In my line of work, a specific confession is routinely offered up when someone finds out I’m a music teacher: “When I was a kid I didn’t practice.”
I can see the guilty party getting ready to wince, almost expecting me to whip out a ruler at this admission. Without fail, what immediately follows is, “But I wish I would have stuck with it so that now I could really play!”
That last part is usually said in total earnest and (I’m pretty sure) not just to escape the whack of the ruler. The specter of the missed opportunity to become a good player haunts many “ex”-music students. Those who gave up their instrument will readily admit not having the discipline to have kept up on practice, yet seem to honestly regret the fateful–and maybe premature–decision to quit altogether.
The truth is, there are dozens of obstacles a music student will encounter on the journey that threatens to imperil their enthusiasm for music practice.
New activities, seasonal sports, and social events often get prioritized for the short or long-term and will disrupt music studies. School work and family life, both of which must take precedence over all else during certain periods, can end up having unintended consequences on a student’s practice regimen. One week of faltering leads to resisting parents’ urges to “please go practice,” and not long after comes the fatal blow of a resounding, “I quit!” The tragic scenario plays out again, and as their parents did before them, another generation of children falls to their music education demise, the end.
But is it really fated? Is your child destined to be swept into the abyss as well? Naturally, I am going to say “no” in the same breath as I say “but,” and that is because it is necessary to be informed about potential pitfalls that lie in the path of the music student which can derail practice and lead to straight to that cliff.
What could cause your kid’s dedication to waver? Here are two common culprits.
A biggie these days is overscheduling. Kids are expected to pack a lot of productivity into their days and the sheer number of hours already spoken for can leave little time and energy for music. If your child has a standard school day and homework load, plus a single activity/sport involving 3-5 weekly practices in addition to games or meets, a significant portion of their time is already dedicated. Family commitments, time for friends, and downtime must be factored in as well. If your kid is overbooked, the first thing to go is almost always music practice.
Conversely, some kids have the time but aren’t the best at managing it. While school hours and sports practices occur at preset times, music practice does not.
Interestingly, the solution for both the too-busy and the too-distracted is to independently preset time for music practice. I provide both a practice planner and a tracker at the outset of lessons to handle this task. Outside of the weekly 30 to 60-minute lesson, most teachers recommend 20-45 minutes of daily practice with a day or two off. I require a minimum five days’ practice and usually tell kids to front-load the practice week according to when the lesson occurs for best retention. This translates to practicing at least the first three days after the lesson before taking a day off, then getting two more practices in.
Sometimes a simple solution is to let practicality win out, however, so I’ll recommend kids pinpoint the two busiest days of their week and plan for practice all other days. It doesn’t have to be complicated to be effective!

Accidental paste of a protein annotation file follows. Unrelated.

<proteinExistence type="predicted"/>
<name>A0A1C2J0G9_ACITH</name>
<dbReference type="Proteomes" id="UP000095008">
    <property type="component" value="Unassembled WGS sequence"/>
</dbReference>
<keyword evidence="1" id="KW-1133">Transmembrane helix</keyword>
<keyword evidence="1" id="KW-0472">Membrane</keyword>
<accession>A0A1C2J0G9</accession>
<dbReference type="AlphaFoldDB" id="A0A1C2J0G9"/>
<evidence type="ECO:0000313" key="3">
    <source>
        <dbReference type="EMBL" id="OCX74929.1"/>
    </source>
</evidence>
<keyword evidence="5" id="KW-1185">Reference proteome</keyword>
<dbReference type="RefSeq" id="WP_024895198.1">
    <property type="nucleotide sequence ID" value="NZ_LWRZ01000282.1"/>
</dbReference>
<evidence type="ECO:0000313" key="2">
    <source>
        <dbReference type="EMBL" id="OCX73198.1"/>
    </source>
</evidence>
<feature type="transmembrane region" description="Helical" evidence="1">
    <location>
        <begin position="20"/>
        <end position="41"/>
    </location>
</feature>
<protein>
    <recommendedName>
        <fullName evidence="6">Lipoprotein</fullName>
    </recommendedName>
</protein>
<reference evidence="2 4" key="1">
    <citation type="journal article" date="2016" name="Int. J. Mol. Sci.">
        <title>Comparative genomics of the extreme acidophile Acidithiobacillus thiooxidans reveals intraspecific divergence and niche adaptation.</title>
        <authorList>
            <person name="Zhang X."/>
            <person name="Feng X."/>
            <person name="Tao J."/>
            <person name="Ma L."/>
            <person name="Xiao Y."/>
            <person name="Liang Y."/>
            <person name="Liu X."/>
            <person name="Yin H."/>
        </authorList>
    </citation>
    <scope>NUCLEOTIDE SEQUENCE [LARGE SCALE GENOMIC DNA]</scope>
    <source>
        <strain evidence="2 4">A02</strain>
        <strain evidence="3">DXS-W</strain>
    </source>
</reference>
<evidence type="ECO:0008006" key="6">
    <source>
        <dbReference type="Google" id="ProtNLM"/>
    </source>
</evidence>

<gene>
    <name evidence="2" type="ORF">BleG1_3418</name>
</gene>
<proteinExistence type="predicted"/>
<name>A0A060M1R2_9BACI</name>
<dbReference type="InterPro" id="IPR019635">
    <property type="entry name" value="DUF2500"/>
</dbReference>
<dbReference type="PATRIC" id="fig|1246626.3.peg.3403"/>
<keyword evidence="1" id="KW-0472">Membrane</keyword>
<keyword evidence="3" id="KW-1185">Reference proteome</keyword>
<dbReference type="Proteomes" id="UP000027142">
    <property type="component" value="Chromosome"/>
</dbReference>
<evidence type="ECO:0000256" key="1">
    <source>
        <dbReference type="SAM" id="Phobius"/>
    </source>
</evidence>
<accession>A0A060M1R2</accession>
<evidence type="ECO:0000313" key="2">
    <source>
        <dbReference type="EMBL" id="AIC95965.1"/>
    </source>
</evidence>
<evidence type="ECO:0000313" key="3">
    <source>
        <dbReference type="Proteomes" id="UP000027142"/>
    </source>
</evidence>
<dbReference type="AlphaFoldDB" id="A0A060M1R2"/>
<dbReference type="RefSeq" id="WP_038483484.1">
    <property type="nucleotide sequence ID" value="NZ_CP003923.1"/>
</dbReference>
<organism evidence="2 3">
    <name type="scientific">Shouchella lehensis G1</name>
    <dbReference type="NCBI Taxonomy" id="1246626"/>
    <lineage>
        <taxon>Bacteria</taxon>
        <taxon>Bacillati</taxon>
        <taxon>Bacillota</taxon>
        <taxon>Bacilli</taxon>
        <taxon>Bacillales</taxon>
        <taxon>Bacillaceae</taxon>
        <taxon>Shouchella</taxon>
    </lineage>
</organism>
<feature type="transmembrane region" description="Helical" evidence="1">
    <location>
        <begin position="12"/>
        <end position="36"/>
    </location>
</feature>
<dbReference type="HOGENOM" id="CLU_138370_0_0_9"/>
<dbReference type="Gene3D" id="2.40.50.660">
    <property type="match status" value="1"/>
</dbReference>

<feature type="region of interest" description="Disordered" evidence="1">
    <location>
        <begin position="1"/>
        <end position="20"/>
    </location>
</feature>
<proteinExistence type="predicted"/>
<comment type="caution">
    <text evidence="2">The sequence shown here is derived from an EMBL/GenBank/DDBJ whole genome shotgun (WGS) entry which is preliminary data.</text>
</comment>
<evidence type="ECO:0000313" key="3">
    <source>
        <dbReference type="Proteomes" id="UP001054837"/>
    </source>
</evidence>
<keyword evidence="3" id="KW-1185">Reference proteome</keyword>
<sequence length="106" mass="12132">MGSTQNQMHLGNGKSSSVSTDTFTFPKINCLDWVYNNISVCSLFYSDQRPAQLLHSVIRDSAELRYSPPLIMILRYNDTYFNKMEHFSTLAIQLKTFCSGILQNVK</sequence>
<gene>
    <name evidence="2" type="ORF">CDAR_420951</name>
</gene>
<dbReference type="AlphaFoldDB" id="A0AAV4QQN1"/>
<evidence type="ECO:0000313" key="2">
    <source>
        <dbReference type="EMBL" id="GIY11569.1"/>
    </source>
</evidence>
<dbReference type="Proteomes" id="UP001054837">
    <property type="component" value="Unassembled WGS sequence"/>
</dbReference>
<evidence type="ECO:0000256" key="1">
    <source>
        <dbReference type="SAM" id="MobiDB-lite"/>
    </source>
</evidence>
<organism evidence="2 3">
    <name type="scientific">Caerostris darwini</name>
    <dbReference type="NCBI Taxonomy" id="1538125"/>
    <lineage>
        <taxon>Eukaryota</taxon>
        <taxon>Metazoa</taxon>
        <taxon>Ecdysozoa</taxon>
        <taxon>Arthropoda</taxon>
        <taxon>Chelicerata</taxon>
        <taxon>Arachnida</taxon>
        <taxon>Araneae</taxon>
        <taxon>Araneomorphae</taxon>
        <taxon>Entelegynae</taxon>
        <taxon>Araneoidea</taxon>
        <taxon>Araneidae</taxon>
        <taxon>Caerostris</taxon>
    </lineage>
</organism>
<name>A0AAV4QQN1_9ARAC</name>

Kids do need to have some brainpower and alertness for quality practice, so timing is key to make sure they have the energy for it. In other words, don’t leave it until bedtime (unless you enjoy unwinding with your practice). One regular suggestion I make is to fit it in with homework: before, between, or after. Music requires mental focus but is active as well. Doing practice just before homework can make for a natural segue into preparing to “hit the books.” Or for some kids, it works to make music practice a break between homework sessions. Kids find the activity of music practice refreshes them while keeping their brain “on” and able to return to homework. Music can go after homework as well. For kids who look forward to their time on the instrument, saving it for after homework is a satisfying and pleasant wrap up for the daily to-do list. But my strongest suggestion for planning practice? Experiment! Be open to trying out one time for a while, then switching it up if it’s not working.
Another HUGE detriment to music practice (for any age student, but particularly for kids) is inconsistent lesson attendance.
We’re not talking about the occasional sickness, or important and unavoidable school obligation. This pertains more to blowing off lessons just a little too often. By the same token, routinely coming late cuts into lesson time so that little gets accomplished and starts to have a cumulative effect on motivation and morale. Lesson time is precious and we try to cram an entire week’s material into 30 short minutes. Missing a lesson means a student doesn’t get feedback or help for half a month! Whether a kid is anxious to pass a nearly completed song or is stalled out in some cryptic notation in measure 14, absolutely nothing torpedoes progress for a music student like chronically missing lessons.
The takeaway? You CAN break the cycle of abandoned musical pursuits! Plan your practice, get to your lessons, and keep at it! After all, I’ve never yet heard anyone say, “I wish I would have quit sooner so I wouldn’t have gotten as good as I did.” No one ever regrets continuing their music adventure!
Cara Walsh Dorman teaches piano with an emphasis in creative exploration balanced with solid musicianship. Cara and her husband, Eddie Dorman, opened Muse School of Music 12 years ago to offer the community a fresh, spirited, and modern approach to music education.